and thus, due to my occasional giving in to the sin of temptation, i am required to partake of the puritan art of decision. yes, i edit. i cull and i toss.
when one new cookery tome somehow makes its way under my transom, i weigh and i think. i meander my way through the books of my life and i make a ruling. if alice waters is to move in, someone else must pack up and leave.
and so it is that the other morning i found myself deciding which pages of my past i would expunge, to make way for the ones that had been piled high on the coffee table since, oh, my january birthday, and perhaps, truth be told, the christmas or two before that.
after much mulling, and pulling, i at last ditched a mere four. their titles don’t matter so much,
(though because maybe you’re nosey–no, i mean insatiably curious–the expired were these: healthy ways with poultry, healthy ways with vegetables, two from my skinny-obsessed days. two from which i’ve not once made a single anything ever, healthy or otherwise.
i waved goodbye, too, to a grilling book that once came, i think, with my first weber grill. i’ve not once followed a grilling recipe, and i don’t think the folks who make grills ought to stray from the bending of metal. luau ribs that call for a can of chopped pineapple, and a splash of cooking sherry just hasn’t lured me since i got the book back in the twentieth century.
last to go was the collection of recipes from my firstborn’s laboratory school, where the global pot of professors’ kids made for a rumbly tummy if ever there was one. asparagus in cream, for instance, followed by porc aux pruneaux, which i take it translates to pork with prunes, though pruneaux does have a classier ring to it than that shriveled fruit my grandpa downed every morn to “keep regular,” as my grandma so instructed while steeping said lumps in lemon and water.)
ahem, as i was saying, it doesn’t much matter which titles are now in a pile to give to the library, the point is that–at least for me, who’s been so, um, ensnared with food for such a very long time–fingering my way through my cookbook shelves is very much a long winding road through my psycho-gustatory past.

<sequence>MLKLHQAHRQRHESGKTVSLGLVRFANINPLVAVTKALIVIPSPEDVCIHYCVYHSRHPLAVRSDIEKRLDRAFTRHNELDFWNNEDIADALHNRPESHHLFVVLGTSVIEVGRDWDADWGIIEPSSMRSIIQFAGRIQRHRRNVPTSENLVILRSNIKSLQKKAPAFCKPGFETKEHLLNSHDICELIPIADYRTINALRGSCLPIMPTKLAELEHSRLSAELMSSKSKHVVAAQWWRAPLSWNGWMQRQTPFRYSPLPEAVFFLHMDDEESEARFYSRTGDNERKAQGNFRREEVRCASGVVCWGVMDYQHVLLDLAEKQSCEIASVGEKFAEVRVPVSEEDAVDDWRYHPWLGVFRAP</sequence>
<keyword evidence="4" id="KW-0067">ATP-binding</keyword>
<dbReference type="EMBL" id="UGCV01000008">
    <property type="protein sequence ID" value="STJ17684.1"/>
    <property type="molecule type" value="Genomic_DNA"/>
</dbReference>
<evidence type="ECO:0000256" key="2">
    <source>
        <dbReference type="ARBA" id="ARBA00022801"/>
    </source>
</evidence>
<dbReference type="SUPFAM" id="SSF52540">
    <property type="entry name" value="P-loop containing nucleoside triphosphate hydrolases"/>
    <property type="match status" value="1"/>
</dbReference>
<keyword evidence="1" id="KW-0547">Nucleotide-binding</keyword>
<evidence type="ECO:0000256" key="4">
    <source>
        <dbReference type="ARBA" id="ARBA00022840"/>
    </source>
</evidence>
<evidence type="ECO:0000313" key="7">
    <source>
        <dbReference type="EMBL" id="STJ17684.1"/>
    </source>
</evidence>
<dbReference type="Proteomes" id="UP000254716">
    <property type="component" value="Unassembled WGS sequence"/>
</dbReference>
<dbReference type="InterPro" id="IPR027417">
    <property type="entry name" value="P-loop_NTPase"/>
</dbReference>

and were it not for the need to make room on the shelves, i might never be forced to face, and get rid of, the pages i’ve no room deep inside to any longer remember.
once upon a time all my cooking guides were strict marms who played into my peculiarities–not a scant drop of fat and gallons of vegetables, many a page tucked with my scribblings as i counted and calculated my way to safe moorings.
now, at long last, i push aside such strictures to make way for ms. waters, she who celebrates all that comes from the earth, and our blessings to taste it and wholly partake of it.
at long last what lurks on my cookbook shelves is not tucked away for no one to see. but rather, it’s proud enough, and whole enough, to make for a wide-open arch that anyone can pass through.
it’s taken some time, but at last, the last of my odd cooking tomes is scratched of my name.
it is the deep secret of growing older: we learn to edit the chapters that once held us back, to make room for the pages that, now, finally, lay out the recipe for being deeply, delectably alive.
does your cookbook collection tell a story of you? are there chapters you too would prefer to expunge? are there ones that bring you right back to someone you once learned to cook with?